Advice

Card fraud and what you can do to stop it

It was a warm day in the middle of June, and like most students I was panicking about how I would cope without my student loan, which wasn’t set to come in until the end of September. I made the risky step of checking into my online banking to see what the damage was. Looking at my balance I was a bit confused. Apart from the usual disappointment that it hadn’t grown by six figures since I last checked, it seemed unreasonably low, so I had a look at my statement.

Apart from the usual bleeding from my posh coffee addiction, there were a few strange entries. I don’t remember using ‘Escort Services’, but it made a difficult conversation with my mum to explain that I hadn’t nearly run out of money because of this particular leisure activity.

There were a fair few transactions over the two weeks previously, either using this title or the suspicious ‘Handling Fee’. In all I’d lost about £200 over two weeks. I as relieved that I’d found it when I did, before it got any worse. What do you do if this happens?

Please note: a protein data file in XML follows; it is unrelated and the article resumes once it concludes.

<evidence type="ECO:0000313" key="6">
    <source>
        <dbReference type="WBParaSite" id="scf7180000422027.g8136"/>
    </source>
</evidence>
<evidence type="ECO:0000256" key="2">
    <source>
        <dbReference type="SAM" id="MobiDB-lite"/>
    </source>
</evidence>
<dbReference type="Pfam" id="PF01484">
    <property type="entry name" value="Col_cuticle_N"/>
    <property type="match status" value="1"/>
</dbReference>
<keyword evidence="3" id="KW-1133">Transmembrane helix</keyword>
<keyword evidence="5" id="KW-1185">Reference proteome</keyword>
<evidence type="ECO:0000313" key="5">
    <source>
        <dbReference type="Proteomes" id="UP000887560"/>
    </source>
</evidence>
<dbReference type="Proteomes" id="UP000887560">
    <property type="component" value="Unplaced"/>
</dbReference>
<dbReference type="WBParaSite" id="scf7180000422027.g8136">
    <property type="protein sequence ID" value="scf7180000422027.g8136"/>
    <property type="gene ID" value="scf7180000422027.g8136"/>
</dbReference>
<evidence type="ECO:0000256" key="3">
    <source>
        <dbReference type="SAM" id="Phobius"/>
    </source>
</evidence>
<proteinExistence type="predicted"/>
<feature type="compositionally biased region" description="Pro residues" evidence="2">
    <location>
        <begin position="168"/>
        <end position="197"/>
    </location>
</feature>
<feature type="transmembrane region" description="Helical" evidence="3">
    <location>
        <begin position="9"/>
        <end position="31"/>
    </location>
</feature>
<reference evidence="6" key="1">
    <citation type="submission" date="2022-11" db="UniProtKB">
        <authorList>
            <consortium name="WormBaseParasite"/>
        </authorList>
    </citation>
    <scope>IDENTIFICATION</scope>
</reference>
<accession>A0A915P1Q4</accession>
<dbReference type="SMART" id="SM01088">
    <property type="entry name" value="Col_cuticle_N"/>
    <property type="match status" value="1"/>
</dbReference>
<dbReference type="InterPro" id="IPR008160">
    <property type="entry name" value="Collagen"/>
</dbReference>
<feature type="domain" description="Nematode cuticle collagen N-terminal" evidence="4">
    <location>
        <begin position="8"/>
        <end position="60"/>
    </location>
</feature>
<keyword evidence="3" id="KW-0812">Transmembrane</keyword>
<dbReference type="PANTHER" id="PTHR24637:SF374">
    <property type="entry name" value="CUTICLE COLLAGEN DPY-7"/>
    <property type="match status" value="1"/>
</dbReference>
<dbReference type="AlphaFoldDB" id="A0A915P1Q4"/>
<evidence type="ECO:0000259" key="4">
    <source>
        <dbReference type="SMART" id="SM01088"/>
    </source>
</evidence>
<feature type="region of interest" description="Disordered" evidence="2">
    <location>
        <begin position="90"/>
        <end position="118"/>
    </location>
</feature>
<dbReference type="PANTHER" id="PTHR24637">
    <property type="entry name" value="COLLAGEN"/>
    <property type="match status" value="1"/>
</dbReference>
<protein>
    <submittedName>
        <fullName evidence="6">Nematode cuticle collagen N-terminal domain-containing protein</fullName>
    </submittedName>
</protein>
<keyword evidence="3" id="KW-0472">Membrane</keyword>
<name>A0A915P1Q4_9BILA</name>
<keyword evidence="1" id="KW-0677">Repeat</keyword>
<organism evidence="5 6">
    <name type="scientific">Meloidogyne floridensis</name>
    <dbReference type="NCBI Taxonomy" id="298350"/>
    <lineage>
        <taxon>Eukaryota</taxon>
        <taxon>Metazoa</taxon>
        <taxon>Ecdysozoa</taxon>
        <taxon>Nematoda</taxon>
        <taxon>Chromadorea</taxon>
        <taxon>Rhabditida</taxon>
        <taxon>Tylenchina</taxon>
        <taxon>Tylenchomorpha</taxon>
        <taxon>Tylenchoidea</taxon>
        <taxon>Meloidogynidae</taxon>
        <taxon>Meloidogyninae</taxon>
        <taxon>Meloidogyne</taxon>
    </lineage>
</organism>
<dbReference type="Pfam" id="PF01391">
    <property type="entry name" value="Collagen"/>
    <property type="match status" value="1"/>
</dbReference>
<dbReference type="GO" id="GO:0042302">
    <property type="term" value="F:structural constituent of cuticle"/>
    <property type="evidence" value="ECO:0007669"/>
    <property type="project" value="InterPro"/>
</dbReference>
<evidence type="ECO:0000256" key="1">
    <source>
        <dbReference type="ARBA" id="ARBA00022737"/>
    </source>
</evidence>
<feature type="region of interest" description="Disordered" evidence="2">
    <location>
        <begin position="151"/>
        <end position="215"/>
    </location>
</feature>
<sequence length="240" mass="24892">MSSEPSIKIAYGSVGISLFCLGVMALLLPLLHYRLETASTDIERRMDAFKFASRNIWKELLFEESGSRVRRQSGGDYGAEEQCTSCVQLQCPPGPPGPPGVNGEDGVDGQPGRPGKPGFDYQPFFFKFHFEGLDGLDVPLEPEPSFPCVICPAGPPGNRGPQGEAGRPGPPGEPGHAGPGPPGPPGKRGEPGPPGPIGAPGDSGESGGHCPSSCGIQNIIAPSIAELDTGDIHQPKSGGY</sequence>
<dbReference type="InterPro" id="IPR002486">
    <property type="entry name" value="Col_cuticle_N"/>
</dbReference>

First of all, call the bank. Explain the situation and be honest. If I can do it and use the word ‘prostitute’ then I’m sure you can muster up the courage. Before you do this make a list of all the transactions, because they’ll ask you for them. The last thing you want is to not be reimbursed because you forgot to mention it. They should give you your money back, and will very possibly change your card number to stop any further direct debit payments being sent out.

Second, be careful. Make sure that when you give out card details over the internet you are able to verify whether the server is secure on your own system, and that the website is trusted and verified. Be careful of fake labels being stuck at the bottom of spam pages as well, no matter how colourful or how many big ticks they have in them.

Finally, keep an eye on your bank statements to check that you aren’t being silently bled dry by anonymous thieves. Become aware with what direct debits you have going out, also what is coming in. It hurts to look at how much money you don’t have sometimes, but if it helps you not get robbed, it could save you the embarrassment of having to explain that you aren’t in fact a peruser of certain leisure activities.

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